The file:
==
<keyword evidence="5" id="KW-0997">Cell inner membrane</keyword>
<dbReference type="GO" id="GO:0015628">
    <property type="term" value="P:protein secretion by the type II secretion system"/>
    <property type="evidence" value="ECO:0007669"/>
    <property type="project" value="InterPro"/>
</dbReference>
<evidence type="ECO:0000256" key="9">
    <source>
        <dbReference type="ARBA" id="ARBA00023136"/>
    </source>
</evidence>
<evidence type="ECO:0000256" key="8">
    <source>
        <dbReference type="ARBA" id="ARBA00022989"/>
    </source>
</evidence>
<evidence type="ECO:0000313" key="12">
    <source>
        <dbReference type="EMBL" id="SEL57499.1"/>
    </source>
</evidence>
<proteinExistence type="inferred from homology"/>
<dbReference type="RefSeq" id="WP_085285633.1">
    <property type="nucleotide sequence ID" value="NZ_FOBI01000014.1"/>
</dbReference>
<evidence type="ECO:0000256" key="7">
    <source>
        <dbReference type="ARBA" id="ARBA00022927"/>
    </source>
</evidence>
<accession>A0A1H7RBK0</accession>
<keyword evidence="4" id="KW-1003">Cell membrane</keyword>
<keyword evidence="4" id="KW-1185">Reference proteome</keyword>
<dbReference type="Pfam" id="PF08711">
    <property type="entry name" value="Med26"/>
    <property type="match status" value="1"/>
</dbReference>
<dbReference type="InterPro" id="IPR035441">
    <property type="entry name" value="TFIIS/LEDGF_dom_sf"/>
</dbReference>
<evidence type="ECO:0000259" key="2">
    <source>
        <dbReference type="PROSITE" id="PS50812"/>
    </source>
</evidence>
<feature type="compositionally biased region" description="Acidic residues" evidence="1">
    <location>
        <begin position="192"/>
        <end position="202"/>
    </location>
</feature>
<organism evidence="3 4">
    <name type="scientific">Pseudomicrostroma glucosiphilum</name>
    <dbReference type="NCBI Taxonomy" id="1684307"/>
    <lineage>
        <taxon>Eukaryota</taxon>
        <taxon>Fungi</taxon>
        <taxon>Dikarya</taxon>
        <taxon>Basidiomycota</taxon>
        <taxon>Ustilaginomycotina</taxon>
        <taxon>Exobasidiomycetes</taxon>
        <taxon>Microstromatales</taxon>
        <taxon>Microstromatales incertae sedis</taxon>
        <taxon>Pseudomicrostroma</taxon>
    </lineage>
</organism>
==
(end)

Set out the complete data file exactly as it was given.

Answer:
<keyword evidence="5" id="KW-0997">Cell inner membrane</keyword>
<dbReference type="GO" id="GO:0015628">
    <property type="term" value="P:protein secretion by the type II secretion system"/>
    <property type="evidence" value="ECO:0007669"/>
    <property type="project" value="InterPro"/>
</dbReference>
<evidence type="ECO:0000256" key="9">
    <source>
        <dbReference type="ARBA" id="ARBA00023136"/>
    </source>
</evidence>
<evidence type="ECO:0000256" key="8">
    <source>
        <dbReference type="ARBA" id="ARBA00022989"/>
    </source>
</evidence>
<evidence type="ECO:0000313" key="12">
    <source>
        <dbReference type="EMBL" id="SEL57499.1"/>
    </source>
</evidence>
<proteinExistence type="inferred from homology"/>
<dbReference type="RefSeq" id="WP_085285633.1">
    <property type="nucleotide sequence ID" value="NZ_FOBI01000014.1"/>
</dbReference>
<evidence type="ECO:0000256" key="7">
    <source>
        <dbReference type="ARBA" id="ARBA00022927"/>
    </source>
</evidence>
<accession>A0A1H7RBK0</accession>
<keyword evidence="4" id="KW-1003">Cell membrane</keyword>
<keyword evidence="4" id="KW-1185">Reference proteome</keyword>
<dbReference type="Pfam" id="PF08711">
    <property type="entry name" value="Med26"/>
    <property type="match status" value="1"/>
</dbReference>
<dbReference type="InterPro" id="IPR035441">
    <property type="entry name" value="TFIIS/LEDGF_dom_sf"/>
</dbReference>
<evidence type="ECO:0000259" key="2">
    <source>
        <dbReference type="PROSITE" id="PS50812"/>
    </source>
</evidence>
<feature type="compositionally biased region" description="Acidic residues" evidence="1">
    <location>
        <begin position="192"/>
        <end position="202"/>
    </location>
</feature>
<organism evidence="3 4">
    <name type="scientific">Pseudomicrostroma glucosiphilum</name>
    <dbReference type="NCBI Taxonomy" id="1684307"/>
    <lineage>
        <taxon>Eukaryota</taxon>
        <taxon>Fungi</taxon>
        <taxon>Dikarya</taxon>
        <taxon>Basidiomycota</taxon>
        <taxon>Ustilaginomycotina</taxon>
        <taxon>Exobasidiomycetes</taxon>
        <taxon>Microstromatales</taxon>
        <taxon>Microstromatales incertae sedis</taxon>
        <taxon>Pseudomicrostroma</taxon>
    </lineage>
</organism>